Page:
The Loughton Idyll, Rudyard Kipling and Stanley Baldwin at Goldings Farm, 1877

The Loughton Idyll, Rudyard Kipling and Stanley Baldwin at Goldings Farm, 1877

By Janice Lingley

Published by Alderton Press, 76 pages. Paperback (N7678)

From the rear side cover: As children, Rudyard Kipling, his sister, Trix, and cousin, Stanley Baldwin, spent the summer of 1877 in Loughton. They had the run of the open Forest and of Goldings Farm, owned by the avuncular John Dalley. The freedoms and friendships of the children's stay were highly important in the development and future careers of the writer and of the Prime Minister; the Nobel laureate and the politician both remembered it with huge affection whenever they met as famous men years onward.

From the preface by Chris Pond: People are sometimes surprised that Loughton, situated within 15 miles of London, was a favoured holiday destination for day trips and longer stays in the 19th century. It was, and I have in my collection several guidebooks to the area. These were mostly printed on flimsy paper, and sold for sixpence or a shilling. They quickly disintegrated, and are now scarce. More than one of them describes Goldings Hill and Pond as a particular beauty spot.

Many Loughton people know vaguely of the remarkable time spent near this picturesque spot by Rudyard Kipling and Stanley Baldwin as boys in the 1870s, chronicled by Rudyard's sister, Alice ('Trix'). There is no doubt the six months' holiday was seminal in the development of both men. Until now, it has been one of those curious footnotes of local and literary history, never fully explained since it first appeared in print in William Addison's book about Epping Forest's many historical and literary connections some 70 years ago.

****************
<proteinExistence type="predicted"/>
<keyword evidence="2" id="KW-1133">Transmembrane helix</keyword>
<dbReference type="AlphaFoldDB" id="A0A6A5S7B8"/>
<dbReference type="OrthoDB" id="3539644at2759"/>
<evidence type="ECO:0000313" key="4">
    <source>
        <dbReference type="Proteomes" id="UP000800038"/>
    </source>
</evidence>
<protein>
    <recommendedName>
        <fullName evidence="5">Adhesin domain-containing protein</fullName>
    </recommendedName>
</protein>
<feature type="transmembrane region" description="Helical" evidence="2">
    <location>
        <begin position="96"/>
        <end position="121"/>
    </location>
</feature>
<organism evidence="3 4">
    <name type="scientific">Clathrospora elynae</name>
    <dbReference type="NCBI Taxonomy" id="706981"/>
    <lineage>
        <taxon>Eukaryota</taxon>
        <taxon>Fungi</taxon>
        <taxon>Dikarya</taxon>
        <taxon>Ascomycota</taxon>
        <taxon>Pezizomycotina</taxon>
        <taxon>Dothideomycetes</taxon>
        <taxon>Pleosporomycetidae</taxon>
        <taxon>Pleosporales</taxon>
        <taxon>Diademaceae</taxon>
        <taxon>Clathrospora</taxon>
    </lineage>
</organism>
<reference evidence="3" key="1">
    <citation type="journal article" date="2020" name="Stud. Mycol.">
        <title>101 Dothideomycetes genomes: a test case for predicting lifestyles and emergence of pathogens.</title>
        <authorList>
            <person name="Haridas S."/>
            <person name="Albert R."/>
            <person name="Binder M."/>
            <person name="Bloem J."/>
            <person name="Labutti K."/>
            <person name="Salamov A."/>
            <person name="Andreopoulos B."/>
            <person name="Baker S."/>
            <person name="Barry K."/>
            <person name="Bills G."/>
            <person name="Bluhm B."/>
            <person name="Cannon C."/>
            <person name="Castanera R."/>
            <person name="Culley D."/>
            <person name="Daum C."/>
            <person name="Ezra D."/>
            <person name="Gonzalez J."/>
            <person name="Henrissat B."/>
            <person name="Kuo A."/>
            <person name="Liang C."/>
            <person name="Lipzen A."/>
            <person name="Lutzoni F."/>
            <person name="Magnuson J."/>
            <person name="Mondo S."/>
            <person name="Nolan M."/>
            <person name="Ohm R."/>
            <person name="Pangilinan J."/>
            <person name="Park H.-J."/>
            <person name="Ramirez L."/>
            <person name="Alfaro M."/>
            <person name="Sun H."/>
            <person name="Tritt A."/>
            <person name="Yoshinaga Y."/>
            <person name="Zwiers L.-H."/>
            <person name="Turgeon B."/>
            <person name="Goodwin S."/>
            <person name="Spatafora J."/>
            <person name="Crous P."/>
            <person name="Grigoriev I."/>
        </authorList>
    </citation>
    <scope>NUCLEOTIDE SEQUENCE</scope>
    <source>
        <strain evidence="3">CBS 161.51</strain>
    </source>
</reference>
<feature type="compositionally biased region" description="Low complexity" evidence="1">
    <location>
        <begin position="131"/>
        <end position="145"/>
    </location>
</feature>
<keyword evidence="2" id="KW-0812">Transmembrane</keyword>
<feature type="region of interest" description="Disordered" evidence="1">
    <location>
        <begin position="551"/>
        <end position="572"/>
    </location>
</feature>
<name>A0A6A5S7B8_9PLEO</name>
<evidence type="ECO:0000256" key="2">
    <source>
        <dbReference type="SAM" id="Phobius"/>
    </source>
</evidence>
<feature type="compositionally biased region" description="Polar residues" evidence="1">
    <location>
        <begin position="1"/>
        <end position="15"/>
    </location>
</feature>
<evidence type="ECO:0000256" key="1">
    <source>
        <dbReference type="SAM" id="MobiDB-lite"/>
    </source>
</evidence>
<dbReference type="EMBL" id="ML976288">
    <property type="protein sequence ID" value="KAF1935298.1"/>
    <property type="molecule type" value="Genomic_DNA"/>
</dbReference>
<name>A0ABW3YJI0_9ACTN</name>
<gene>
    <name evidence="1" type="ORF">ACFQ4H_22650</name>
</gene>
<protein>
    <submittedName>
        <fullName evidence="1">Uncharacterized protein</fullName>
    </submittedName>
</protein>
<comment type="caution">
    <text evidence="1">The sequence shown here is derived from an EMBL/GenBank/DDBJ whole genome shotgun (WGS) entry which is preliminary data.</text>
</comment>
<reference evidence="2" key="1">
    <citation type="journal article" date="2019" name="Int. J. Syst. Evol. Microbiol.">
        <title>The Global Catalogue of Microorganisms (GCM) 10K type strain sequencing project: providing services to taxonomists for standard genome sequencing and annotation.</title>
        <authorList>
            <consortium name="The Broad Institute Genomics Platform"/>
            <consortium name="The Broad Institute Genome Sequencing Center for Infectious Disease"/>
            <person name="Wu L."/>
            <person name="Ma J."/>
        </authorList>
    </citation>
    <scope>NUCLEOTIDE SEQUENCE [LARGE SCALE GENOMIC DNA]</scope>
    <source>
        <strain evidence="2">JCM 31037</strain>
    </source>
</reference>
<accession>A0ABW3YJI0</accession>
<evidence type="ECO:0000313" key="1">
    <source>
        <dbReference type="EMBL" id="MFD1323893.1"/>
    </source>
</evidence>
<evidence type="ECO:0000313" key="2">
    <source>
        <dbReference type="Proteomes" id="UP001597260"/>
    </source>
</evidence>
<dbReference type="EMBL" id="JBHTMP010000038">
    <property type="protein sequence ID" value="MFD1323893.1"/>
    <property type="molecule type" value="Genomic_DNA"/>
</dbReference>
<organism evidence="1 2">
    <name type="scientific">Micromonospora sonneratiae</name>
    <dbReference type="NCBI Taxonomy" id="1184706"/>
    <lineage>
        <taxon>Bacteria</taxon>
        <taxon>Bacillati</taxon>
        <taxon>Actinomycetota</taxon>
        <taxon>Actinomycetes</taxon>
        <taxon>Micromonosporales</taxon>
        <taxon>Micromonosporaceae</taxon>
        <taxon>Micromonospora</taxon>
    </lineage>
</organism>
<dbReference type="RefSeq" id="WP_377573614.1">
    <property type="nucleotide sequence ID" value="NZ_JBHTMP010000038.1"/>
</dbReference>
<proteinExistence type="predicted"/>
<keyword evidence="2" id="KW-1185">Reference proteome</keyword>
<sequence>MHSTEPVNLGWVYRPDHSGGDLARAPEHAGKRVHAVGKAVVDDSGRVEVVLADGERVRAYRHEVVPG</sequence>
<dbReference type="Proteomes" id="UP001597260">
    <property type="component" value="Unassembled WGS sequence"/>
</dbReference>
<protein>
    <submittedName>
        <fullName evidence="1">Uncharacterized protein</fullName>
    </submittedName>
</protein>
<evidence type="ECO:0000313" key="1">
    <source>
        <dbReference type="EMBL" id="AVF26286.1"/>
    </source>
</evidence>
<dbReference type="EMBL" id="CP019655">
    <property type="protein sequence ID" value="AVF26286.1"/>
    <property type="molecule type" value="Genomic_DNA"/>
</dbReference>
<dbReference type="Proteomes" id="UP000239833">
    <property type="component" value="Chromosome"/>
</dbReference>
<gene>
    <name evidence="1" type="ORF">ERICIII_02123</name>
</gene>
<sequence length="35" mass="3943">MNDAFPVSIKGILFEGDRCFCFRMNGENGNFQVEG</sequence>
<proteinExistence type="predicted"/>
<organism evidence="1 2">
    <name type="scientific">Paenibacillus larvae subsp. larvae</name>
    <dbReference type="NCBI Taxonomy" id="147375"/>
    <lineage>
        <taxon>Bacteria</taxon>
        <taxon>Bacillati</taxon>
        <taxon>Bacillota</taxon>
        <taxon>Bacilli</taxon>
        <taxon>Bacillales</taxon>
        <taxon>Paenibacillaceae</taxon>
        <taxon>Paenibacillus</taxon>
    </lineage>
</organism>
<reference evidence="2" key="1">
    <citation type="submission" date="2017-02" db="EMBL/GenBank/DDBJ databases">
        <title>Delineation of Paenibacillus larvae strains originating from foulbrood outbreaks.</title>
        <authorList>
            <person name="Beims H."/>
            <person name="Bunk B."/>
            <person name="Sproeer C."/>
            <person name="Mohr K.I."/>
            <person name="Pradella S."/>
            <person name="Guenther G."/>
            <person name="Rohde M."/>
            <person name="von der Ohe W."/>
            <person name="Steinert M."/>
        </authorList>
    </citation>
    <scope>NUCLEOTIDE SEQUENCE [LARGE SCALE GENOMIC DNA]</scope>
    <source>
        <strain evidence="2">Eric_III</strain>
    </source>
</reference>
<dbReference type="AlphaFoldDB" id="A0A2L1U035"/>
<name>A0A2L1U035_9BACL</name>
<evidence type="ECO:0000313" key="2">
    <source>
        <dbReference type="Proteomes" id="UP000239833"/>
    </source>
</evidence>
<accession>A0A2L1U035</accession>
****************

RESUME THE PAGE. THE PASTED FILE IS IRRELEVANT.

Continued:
Janice Lingley, who is a most meticulous researcher, has now investigated that joyful summer holiday thoroughly, and has set it firmly within the context of Kipling's development, both as riter and as man. Added to this must be considered the persona of Stanley Baldwin, himself a writer of no mean ability, and his background as Prime Minister. Most writers use 'something of themselves' and their own experiences in their subsequent careers, and [anice has identified passages and incidents that may well have had their origin in the Loughton holiday. In doing so, she has also illustrated a great deal about the Loughton of 140 years ago, its people and its way of life.

The condition of the book is generally excellent. The covers are clean and bright, the spine is intact and all pages are clean, intact, unblemished and tightly bound. There is a small price sticker on the rear side cover